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Farmers Strongly Favor Renegotiation of NAFTA
U.S. farmers and ranchers, who voted overwhelmingly for President Trump last fall, solidly support renegotiation of the North American Free Trade Agreement, says a Purdue University survey of producers, despite farm groups’ fears of a disruption in trade. The monthly Ag Economy Barometer said 83% of respondents favored renegotiation and 61% believed the revised pact will benefit U.S. farmers.
Producers gave a similar answer – 63% – when asked how renegotiation would affect the U.S. economy overall. “However, the single most-common response to this question from survey respondents (25%), was an expectation that the outcome from renegotiating NAFTA would be neither favorable nor unfavorable, providing a rating of five on the nine-point scale,” said the Purdue economists overseeing the Ag Barometer.
It was the first time that Purdue asked producers about NAFTA. In earlier surveys, 93% of producers said exports were important to the agricultural economy, and 80% said they were important to their own farms. The USDA says exports provide 20¢ of each $1 of farm income. Trump vowed during the campaign to rewrite NAFTA or to abandon the 1994 trade agreement.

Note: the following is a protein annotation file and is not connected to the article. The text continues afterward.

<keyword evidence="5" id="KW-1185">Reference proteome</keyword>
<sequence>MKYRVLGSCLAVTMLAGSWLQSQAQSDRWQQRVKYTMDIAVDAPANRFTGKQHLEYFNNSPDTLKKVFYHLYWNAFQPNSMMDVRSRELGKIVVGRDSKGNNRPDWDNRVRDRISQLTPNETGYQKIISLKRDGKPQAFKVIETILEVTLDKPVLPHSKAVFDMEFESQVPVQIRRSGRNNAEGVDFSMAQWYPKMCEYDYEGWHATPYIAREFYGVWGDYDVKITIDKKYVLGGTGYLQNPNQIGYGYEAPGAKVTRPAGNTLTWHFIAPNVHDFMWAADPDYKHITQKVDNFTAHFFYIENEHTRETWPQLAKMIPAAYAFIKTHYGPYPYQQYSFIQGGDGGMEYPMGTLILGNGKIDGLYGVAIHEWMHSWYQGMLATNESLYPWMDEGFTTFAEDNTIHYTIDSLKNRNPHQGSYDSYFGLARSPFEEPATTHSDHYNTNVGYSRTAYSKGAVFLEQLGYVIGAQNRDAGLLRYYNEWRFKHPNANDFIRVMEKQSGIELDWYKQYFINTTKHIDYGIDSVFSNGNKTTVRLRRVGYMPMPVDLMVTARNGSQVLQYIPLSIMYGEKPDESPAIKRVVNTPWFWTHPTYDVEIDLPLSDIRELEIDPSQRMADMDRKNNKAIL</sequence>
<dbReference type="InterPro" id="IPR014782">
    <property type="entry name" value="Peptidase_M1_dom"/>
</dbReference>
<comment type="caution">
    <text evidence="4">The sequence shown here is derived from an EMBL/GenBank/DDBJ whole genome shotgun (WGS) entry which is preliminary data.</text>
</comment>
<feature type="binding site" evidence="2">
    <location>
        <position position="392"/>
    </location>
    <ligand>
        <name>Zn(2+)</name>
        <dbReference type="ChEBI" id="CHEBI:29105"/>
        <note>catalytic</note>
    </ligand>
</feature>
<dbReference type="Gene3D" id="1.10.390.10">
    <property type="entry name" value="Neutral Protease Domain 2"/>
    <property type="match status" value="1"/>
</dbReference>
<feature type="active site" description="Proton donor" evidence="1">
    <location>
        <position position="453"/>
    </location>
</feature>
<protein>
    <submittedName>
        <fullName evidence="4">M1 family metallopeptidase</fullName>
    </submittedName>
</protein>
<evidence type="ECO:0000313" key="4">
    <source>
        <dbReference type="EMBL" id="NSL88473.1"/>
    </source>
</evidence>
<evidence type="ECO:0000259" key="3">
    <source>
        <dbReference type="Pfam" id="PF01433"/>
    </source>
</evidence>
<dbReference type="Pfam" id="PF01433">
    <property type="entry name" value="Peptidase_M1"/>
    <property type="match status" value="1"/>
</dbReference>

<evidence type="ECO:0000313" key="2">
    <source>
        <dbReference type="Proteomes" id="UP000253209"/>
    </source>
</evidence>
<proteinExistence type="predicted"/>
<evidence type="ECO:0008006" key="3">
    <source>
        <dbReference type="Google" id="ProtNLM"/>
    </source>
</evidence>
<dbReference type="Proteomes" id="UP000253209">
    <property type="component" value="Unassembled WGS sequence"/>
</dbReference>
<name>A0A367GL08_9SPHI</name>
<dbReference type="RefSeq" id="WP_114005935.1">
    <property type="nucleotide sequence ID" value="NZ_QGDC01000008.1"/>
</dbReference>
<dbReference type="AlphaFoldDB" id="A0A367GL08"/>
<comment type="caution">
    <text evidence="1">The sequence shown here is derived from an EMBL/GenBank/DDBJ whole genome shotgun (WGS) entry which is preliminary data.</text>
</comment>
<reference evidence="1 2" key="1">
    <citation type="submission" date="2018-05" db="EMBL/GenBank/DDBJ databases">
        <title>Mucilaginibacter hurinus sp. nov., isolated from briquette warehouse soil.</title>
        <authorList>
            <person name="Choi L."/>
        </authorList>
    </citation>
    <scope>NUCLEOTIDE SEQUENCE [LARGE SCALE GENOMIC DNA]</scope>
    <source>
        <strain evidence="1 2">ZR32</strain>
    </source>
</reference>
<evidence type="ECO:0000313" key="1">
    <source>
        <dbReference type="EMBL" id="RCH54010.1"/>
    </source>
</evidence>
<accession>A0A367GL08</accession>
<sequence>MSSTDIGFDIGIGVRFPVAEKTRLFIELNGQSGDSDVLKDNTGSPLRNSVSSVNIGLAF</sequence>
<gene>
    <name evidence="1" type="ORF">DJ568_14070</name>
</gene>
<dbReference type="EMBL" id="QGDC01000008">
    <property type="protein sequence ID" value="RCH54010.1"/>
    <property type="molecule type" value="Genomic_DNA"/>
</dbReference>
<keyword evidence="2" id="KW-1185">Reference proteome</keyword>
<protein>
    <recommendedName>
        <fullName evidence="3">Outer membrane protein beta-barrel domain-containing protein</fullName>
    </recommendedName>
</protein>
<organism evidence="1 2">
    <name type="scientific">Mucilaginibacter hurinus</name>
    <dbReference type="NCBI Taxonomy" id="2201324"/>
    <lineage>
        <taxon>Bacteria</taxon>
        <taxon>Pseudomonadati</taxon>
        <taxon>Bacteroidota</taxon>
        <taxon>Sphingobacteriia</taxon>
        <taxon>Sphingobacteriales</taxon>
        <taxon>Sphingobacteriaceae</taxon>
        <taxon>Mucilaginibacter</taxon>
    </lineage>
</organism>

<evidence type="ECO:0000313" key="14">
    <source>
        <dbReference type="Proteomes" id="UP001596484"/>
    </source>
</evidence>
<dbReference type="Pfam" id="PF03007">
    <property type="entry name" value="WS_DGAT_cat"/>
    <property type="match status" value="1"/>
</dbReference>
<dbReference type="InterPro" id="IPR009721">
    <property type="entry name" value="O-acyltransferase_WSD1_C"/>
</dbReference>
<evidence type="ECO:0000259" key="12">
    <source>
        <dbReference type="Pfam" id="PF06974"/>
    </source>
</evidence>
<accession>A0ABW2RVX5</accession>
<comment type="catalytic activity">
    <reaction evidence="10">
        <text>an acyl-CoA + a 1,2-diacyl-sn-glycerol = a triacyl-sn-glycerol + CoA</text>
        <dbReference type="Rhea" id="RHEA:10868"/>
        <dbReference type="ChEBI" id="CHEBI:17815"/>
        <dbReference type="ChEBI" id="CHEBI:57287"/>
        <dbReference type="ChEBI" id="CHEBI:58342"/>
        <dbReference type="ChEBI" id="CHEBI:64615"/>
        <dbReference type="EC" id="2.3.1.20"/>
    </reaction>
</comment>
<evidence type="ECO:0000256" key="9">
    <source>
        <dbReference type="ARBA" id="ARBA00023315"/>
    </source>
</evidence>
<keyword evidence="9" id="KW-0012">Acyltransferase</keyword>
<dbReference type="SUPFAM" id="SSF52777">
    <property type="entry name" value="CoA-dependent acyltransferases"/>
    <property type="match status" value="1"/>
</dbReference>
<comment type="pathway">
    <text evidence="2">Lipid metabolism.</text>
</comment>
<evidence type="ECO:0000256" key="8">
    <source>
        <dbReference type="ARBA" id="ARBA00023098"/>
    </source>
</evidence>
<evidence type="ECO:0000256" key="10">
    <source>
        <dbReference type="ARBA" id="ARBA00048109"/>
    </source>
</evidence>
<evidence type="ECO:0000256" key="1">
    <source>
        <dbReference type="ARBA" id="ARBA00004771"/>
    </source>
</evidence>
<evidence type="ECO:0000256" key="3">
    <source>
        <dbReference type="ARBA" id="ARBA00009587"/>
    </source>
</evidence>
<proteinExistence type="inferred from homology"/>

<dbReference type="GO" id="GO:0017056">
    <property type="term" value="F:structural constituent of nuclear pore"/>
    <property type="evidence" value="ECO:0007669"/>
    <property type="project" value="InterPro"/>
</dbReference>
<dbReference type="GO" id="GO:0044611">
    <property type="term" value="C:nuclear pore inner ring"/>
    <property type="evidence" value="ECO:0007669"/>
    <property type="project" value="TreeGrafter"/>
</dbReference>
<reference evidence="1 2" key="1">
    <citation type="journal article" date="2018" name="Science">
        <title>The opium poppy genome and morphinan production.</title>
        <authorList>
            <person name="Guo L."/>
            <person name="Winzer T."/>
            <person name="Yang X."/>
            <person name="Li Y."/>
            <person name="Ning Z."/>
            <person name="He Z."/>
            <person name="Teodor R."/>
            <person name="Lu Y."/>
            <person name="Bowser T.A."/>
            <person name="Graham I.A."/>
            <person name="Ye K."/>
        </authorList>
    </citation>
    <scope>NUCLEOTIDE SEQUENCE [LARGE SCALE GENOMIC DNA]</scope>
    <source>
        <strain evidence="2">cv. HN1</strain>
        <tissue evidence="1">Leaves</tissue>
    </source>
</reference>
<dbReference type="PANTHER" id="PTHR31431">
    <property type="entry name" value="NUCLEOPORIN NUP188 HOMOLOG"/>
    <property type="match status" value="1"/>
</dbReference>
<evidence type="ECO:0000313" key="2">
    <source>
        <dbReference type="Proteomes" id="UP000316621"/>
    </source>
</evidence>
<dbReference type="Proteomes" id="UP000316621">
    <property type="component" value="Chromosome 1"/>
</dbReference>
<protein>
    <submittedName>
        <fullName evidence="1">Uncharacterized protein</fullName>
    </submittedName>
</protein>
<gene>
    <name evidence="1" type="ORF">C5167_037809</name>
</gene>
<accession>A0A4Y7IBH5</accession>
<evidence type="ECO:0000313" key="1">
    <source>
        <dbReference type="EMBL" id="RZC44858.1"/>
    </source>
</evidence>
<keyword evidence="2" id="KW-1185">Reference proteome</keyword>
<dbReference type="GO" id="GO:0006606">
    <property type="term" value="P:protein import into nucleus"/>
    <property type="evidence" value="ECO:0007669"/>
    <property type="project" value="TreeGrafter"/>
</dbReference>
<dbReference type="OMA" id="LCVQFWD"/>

Talks among Canada, Mexico, and the U.S. could begin as early as mid-August. The two U.S neighbors account for one third of U.S. food and ag trade because they are top customers for U.S. exports – Canada is No. 2 and Mexico is No. 3 globally – and the top two suppliers of U.S. food and ag imports.